Menlo Park, CA (PRWEB)
August 30, 2017
Nagle Energy Solutions (NES) announced today its innovative garage-ventilation control system is capturing a 96% reduction in the energy consumed by a sizeable mechanical ventilation system installed recently at the City & County of San Francisco’s Sutter Stockton Garage. In doing so, the NES garage demand-control ventilation (DCV) system shaves more than 770,000 kilowatt-hours (kWh) a year from Sutter Stockton’s baseline energy consumption, providing a recurring, operational-cost savings of $116,000 a year, not including future utility rate increases.
Since commissioning the NES digital DCV system at Sutter Stockton, real-time data logging shows it is limiting the energy consumed (measured in kilowatts) by five, new Huntair Fanwall motor units and nine, new stand-alone garage-fan motors providing fresh air in to the garage — and possessing a combined 150 horsepower (HP) running 24/7 — to just 4% of their total full-load capacity.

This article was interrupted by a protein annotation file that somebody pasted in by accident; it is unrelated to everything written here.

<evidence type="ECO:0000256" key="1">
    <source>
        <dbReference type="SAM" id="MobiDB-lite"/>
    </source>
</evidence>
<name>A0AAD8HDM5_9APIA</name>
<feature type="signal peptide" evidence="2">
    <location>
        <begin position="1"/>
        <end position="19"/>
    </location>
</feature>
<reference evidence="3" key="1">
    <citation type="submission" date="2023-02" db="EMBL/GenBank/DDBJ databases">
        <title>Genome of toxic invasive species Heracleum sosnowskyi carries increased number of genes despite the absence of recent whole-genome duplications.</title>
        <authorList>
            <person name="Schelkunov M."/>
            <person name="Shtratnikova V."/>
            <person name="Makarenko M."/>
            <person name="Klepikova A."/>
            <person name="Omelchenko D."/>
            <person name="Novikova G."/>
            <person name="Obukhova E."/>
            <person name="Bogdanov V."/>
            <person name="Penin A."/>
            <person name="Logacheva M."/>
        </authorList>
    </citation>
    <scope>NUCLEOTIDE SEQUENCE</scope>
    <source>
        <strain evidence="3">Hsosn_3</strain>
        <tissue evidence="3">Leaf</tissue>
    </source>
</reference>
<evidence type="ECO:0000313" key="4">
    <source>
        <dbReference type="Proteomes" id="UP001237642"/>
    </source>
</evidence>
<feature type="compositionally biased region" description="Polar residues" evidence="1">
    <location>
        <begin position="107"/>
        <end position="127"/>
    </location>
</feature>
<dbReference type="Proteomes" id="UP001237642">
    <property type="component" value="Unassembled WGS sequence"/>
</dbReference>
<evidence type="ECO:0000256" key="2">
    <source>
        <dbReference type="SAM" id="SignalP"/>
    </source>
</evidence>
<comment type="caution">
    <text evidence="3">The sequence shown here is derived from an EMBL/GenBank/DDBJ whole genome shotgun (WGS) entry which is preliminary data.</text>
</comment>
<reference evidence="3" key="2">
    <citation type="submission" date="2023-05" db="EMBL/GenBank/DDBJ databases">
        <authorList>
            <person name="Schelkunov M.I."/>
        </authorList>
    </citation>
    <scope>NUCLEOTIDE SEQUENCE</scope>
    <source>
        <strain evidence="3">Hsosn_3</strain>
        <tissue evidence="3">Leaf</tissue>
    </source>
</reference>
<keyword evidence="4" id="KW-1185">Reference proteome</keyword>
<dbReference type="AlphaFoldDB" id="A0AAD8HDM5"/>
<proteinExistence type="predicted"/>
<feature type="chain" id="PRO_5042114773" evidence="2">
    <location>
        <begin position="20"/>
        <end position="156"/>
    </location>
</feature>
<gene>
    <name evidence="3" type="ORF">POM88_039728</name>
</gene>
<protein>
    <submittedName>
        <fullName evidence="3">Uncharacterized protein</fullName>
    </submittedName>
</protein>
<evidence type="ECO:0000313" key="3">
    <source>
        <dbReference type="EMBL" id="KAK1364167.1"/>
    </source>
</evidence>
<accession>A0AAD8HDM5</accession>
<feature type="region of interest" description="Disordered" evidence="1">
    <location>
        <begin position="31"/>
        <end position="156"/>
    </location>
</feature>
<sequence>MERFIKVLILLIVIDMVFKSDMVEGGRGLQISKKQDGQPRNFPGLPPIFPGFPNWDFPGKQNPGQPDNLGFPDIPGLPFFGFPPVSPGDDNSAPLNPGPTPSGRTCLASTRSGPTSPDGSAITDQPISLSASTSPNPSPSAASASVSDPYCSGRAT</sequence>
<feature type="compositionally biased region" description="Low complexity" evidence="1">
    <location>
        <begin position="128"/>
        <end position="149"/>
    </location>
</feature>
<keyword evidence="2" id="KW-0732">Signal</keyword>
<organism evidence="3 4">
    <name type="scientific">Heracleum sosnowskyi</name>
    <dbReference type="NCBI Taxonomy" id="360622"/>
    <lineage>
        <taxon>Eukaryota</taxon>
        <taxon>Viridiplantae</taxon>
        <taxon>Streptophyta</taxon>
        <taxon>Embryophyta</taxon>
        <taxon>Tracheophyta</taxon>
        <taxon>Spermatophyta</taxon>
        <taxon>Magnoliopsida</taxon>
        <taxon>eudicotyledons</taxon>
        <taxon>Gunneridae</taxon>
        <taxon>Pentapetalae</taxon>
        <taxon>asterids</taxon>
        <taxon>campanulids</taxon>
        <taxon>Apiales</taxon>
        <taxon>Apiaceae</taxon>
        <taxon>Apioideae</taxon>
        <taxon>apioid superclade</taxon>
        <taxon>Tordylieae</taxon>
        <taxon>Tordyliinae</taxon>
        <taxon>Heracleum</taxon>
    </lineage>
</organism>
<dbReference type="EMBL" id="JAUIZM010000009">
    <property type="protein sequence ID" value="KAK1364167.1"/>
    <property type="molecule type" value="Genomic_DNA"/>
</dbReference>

The NES System also slashes — by 96% — costly utility fees which otherwise would be incurred running Sutter Stockton’s mechanical ventilation system 8,760 hours per year (24/7) with no means of motor control in place. Doing so would consume in excess of 800,000 kWh annually, which at the garage’s utility rate of $0.15/kWh, amounts to $10,000 a month or $120,000 a year in electric utility fees.
The energy consumed by the garage’s mechanical ventilation system is now limited to less than 2,700 kWh per month, which amounts to an average, monthly cost of $400. At this rate, the energy savings captured by the NES System throughout its 15-year lifespan will generate a minimum cash inflow exceeding $1.7 million — again not including future utility rate increases.
Sutter Stockton is the second of three garages owned by the City & County of San Francisco at which the NES System serves as the basis of design for upgrading each property’s mechanical ventilation system, with the Golden Gateway Garage and the Japan Center Garage being the other two.
The NES System was selected by City mechanical design engineers based on its ability to:
Meet the California Energy Code (Title 24) requirement to provide continuous ventilation during garage-occupied hours,…